This is Dark Cloud on Wednesday, June 27, 2012.
I've heard different numbers, but Colorado has had about ten to sixteen wildfires in the last few weeks, three today are big and dangerous and still not remotely under control.
The High Park fire now has about 1500 people on it west of Ft. Collins. It's eaten 90k acres or close to it, and there's 120 homes gone, probably more to come, and only one death, a near miracle. Waldo Canyon in the Springs, and Flagstaff here. If this continues, fire fighting may become an Olympic sport, because you cannot convince me less than world class athletes can stand on those lines dicing with death for hours.
Waldo Canyon is no longer just a forest fire. It's on the brink of being an urban fire storm in Colorado Springs itself - which, if it appears - is the end of the city. As of this morning 36k people had been evacuated and they have no idea as yet how many homes - some of them quite large and expensive - are gone. A lot, though. Last night the wind hit 65 miles an hour and collapsed two fire lines in 15 minutes and immediately was in the suburbs. Should the wind return this morning, there is nothing to stop the fire till it hits US Interstate 95, which runs north and south. It's already horrible beyond ken, and it could be worse by the time you hear this.
In Boulder, a fire was racing east down the Flatirons, Boulder's city icons, into the housing along Flagstaff Road and towards Chautauqua. With winds like the Waldo Canyon fire last night, which then doubled in size, it would have torched large segments of southern Boulder by now. They'd just be gone. We were lucky in recent years that when we had fires and wind, it was north of town, with much fewer buildings, and that it was much easier to fight than in the crags and crannies of the Flatirons, and the steep slopes leading up to them.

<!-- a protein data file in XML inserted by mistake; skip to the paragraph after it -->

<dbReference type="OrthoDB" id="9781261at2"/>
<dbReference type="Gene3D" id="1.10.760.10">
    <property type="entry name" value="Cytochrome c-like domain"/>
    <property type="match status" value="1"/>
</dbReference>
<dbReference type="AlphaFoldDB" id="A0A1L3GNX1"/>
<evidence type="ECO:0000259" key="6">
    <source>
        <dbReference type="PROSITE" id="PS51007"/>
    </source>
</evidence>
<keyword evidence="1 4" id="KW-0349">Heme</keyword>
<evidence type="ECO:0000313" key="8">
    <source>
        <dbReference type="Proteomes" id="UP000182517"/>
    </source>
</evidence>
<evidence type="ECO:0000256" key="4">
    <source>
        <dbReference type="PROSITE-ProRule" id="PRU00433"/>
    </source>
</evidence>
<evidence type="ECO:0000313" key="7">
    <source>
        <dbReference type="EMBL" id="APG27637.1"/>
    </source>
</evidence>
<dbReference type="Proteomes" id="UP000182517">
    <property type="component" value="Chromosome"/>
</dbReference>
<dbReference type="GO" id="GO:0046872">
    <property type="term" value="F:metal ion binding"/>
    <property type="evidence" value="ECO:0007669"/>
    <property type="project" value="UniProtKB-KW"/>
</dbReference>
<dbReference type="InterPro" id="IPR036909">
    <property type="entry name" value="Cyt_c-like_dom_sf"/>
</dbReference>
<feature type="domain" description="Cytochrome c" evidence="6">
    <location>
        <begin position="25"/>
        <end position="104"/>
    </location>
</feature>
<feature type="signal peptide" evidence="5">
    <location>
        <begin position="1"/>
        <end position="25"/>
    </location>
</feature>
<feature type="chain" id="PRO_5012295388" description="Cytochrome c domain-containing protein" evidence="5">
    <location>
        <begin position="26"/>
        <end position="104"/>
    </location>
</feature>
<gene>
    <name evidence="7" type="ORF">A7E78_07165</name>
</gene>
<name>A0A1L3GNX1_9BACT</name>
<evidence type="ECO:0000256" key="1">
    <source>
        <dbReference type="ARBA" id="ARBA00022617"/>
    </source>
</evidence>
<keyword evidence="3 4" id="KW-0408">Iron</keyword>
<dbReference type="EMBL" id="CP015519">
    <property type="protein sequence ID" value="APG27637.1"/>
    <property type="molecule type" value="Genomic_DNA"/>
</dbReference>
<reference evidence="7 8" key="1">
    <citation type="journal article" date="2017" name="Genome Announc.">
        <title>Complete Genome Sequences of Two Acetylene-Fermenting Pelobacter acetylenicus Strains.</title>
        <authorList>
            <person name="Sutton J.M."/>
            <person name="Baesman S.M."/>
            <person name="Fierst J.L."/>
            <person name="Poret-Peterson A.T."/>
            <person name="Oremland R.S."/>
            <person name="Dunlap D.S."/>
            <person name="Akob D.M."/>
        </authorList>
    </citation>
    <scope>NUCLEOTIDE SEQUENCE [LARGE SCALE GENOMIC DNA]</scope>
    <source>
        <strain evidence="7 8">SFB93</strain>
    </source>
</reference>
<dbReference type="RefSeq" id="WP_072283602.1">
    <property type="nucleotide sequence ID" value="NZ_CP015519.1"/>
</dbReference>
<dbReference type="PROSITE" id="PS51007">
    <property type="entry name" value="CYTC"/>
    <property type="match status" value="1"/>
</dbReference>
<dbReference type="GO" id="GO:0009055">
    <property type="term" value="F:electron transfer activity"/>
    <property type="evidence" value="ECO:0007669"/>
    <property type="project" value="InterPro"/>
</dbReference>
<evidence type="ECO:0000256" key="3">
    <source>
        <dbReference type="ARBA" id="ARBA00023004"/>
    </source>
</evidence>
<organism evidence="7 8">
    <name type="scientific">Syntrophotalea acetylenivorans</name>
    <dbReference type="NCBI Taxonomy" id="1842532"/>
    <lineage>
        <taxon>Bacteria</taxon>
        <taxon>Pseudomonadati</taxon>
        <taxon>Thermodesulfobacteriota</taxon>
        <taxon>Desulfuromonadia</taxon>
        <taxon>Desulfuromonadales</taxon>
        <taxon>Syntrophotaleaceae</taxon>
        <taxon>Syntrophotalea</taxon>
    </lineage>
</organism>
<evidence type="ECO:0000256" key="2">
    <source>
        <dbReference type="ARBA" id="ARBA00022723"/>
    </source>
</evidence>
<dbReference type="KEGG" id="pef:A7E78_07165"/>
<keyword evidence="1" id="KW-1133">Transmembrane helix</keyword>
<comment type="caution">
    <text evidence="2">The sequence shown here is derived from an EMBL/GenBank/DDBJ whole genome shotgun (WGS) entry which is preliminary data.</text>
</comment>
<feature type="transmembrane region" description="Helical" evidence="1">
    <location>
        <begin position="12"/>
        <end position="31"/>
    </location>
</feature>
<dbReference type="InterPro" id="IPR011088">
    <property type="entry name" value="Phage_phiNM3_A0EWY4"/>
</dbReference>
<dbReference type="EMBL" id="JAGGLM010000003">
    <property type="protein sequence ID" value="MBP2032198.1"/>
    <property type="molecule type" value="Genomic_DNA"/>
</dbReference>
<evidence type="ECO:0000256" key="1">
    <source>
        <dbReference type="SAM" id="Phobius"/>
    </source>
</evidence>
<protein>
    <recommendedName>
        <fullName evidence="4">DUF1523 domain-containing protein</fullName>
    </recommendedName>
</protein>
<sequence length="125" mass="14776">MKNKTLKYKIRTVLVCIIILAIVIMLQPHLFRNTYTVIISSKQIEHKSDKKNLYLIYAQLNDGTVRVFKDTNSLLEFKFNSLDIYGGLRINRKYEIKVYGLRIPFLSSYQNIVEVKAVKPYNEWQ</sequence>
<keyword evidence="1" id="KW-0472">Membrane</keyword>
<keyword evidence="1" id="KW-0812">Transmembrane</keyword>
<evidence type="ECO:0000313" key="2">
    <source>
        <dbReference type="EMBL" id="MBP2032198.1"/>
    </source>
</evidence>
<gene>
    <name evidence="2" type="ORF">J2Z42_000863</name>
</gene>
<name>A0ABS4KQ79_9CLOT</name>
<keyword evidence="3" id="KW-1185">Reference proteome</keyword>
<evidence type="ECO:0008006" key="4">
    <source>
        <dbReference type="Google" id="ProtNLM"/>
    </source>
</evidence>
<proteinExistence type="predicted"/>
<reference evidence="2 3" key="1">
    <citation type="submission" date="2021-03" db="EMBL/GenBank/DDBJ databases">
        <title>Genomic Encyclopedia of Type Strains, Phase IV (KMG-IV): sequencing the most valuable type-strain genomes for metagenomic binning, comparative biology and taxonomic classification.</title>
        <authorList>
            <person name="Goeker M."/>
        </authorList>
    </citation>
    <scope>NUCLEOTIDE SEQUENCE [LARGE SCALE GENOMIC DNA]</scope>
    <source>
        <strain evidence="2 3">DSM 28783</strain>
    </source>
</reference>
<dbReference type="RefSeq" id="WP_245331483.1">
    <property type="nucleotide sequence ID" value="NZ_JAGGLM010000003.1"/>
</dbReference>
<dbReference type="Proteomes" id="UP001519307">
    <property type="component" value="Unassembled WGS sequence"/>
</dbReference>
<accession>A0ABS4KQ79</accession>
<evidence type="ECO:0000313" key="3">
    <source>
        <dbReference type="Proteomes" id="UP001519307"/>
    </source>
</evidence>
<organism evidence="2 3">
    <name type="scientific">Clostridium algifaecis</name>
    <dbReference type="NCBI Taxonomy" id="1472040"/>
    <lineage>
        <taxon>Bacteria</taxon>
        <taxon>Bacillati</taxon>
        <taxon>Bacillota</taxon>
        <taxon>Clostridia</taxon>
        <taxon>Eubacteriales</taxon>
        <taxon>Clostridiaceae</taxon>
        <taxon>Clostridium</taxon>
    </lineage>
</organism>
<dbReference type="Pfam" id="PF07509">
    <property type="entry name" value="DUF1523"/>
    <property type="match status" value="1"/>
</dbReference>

But, now we have an illustrative example of what can happen, and it's not far from my nightmare of urban firestorm consuming Mapleton Hill and/or other sections of Boulder or ANY town or city in these days of hot weather, drought, and thousands of square miles of beetle killed softwoods made even more flammable that their normal state with pitch and needle.
We need to put effort and money into preventing or lowering the likelihood of these scenarios playing out. And we have to unload the mental baggage of the pristine wilderness, because the image we have isn't entirely accurate and it is no longer relevant. We need wide firebreaks pre-cut and maintained west of Boulder, and not far away. We need to replant with options other than the Ronson lighters we choose because they were here when Methodist eyes first saw them, and we need to have building codes changed or insurance denied to people who choose to live in dangerous places. If we don't, we'll be looking like the western suburbs of Colorado Springs do today, carbonized or gone altogether. One thing that has yet to receive coverage is what would happen in Boulder if, like Colorado Springs, we found a section of the city afire and spreading rapidly. What are the evacuation plans for that? The one thing we've learned so far is that each of the recent big fires was initially underestimated and that unexpected wind with totally expected dry conditions means fire can move unbelievably fast. More important, given we only have two roads - 28th and Broadway - that reach both the north and south ends of the city, would a car-clogged evacuation work? I can remember back in the Cold War when we thought it reasonable for all of us to traipse up to Nederland in orderly file, driving slowly, remaining calm, and philosophical about the many twists and turns of life. Yeah, that'll happen. But we're no longer in the theoretical realm.
It's good to reflect on what is meant by a firestorm. It means that large acreage fires form their own weather system. The point of most heat draws air and outlying flame towards it, and that draw can be more powerful than hurricane winds. That was the horror of urban bombing during world war two. It's a blast furnace, melting what it does not burn. The Springs came very close last night and might endure that yet.
You have to plan for it well before the first whiff of smoke.